It’s been my go-to weeknight dinner for over 20 years, and I never skip this one ingredient.
It’s always good to have low-work, high-payoff recipes up my sleeve. They’re handy on demanding days when I don’t feel like cooking but want a quick, easy, and nourishing home-cooked meal. That’s why I turn to baked salmon often. My kids have eaten it once a week their whole lives and likely think salmon is the only edible fish. And I’ve never heard a peep that they’re tired of eating it—that’s a win!
I attribute the appeal of baked salmon—whether it’s simply seasoned with salt and pepper or topped with a glaze—to one ingredient I always use to season it: shiro (white) miso. It’s my secret weapon for turning this fatty fish into a weeknight dinner centerpiece. It’s salty, earthy, and funky, which translates to flavor, flavor, and more flavor without overwhelming the fish or the other ingredients.
What Is Shiro Miso?
Miso is a Japanese seasoning (though it’s believed to have originated in China and Korea) made by fermenting soybeans. The practice of making miso is millennia-old and there are thousands of varieties.
In America, miso is categorized by its color—red, white, or yellow. The color generally points to how the miso will taste. Light miso (white or yellow) is mellower and sweeter. Dark miso (red or brown) is saltier and funkier.
Shiro miso, often labeled as white miso, is sweet, has a light floral aroma, and isn’t too salty. My favorite brand for everyday cooking and seasoning salmon is Hikari Organic White Miso. Though I get through a full container every month, it can last for a year or longer if tightly covered and refrigerated.
How To Use Miso on Baked Salmon
The no-measure glaze I make most often is:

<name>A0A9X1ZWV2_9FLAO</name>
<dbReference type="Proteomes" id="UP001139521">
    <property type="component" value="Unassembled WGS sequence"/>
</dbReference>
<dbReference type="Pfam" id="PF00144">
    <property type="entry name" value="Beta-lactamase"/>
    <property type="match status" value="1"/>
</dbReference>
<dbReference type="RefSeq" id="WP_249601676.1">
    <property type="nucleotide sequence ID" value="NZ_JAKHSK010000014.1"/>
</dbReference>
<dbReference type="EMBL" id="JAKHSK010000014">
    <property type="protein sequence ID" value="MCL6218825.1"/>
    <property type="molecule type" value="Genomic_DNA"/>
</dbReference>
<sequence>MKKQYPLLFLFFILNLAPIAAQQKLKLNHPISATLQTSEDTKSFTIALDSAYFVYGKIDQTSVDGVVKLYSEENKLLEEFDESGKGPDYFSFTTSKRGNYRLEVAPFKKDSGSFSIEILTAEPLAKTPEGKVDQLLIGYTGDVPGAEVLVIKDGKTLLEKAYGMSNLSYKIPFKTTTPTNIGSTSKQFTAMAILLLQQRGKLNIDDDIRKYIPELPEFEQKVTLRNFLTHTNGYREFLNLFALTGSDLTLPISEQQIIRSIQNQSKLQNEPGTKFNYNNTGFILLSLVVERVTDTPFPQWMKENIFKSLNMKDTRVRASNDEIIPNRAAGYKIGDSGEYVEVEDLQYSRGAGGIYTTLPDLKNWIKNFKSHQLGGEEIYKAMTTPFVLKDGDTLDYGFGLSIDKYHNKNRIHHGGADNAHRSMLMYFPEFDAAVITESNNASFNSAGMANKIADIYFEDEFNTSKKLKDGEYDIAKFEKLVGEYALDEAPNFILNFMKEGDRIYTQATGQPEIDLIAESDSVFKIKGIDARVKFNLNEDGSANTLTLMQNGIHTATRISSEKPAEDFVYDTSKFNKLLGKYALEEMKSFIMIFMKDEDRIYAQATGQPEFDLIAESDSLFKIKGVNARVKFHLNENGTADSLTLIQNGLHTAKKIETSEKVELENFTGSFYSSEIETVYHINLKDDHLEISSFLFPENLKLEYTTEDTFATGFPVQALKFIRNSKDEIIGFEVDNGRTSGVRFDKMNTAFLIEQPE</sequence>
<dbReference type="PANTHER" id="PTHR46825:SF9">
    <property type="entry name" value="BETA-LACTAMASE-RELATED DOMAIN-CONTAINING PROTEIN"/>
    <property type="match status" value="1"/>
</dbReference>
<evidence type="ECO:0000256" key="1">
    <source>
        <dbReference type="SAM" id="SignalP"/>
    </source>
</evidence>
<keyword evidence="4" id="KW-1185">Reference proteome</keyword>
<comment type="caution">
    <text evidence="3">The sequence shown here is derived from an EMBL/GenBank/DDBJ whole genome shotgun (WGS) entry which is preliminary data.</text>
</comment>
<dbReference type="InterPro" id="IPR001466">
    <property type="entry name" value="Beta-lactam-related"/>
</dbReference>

2 tablespoons shiro miso
2 tablespoons maple syrup or agave syrup
2 tablespoons low-sodium soy sauce
1 or 2 cloves garlic, grated
1/4 teaspoon ground black pepper
This makes enough to marinate about 1 1/2 pounds of salmon. Combine the ingredients in a small bowl. Spoon and spread it on top of the salmon. Just one side of the fish, the skinless side, is sufficient.
I turn the oven on at this point so that the fish marinates during the 10 to 15 minutes it takes to get it to 425°F. That’s plenty of time for the salmon to absorb the flavor, but it isn’t necessary to marinate it—you can bake it right away, even in an air fryer.
Beyond this method, I add shiro miso to any baked salmon recipe, whether it’s simply seasoned with lemon and herbs, wrapped in parchment with fennel, or with a brown sugar and mustard glaze. Smear one tablespoon of shiro miso directly on the fish or stir it into the marinade or glaze. Miso is salty, so I either don’t add salt or reduce it by at least half. You won’t taste the miso, but you’ll notice the oomph in flavor.
My Tips for Buying and Cooking Salmon
My expertise with salmon is defined by my needs. I’m often cooking under the pressure of melty, hangry children, so the fish needs to cook quickly and without me having to babysit it. That’s why I only bake it in the oven and have done so nearly a thousand times over the past 10 years. With that in mind, here is what I prioritize when buying and cooking salmon:
Portioned salmon filets are smaller and will cook faster than a whole piece. It’s a matter of five to 15 minutes, and when the kids’ bedtime is 8 p.m. every minute matters. Either buy it pre-portioned or portion it yourself.
If possible, buy a cut from the center of the fish away from the tail or the neck. The width and thickness of the portions will be closer in size, which means they’ll cook more evenly.
Take the fish out of the fridge the moment you get home from work or an hour before you want dinner on the table. This gives it a chance to shed some chill so that it cooks quickly and evenly.
Don’t remove the skin. It isn’t worth the effort. Bake the salmon skin-side down and marinate only the skinless side. The skin will act as a barrier between the flesh and the baking dish. Leave it behind on the baking dish when you scoop the salmon up to serve.
Read the original article on Simply Recipes.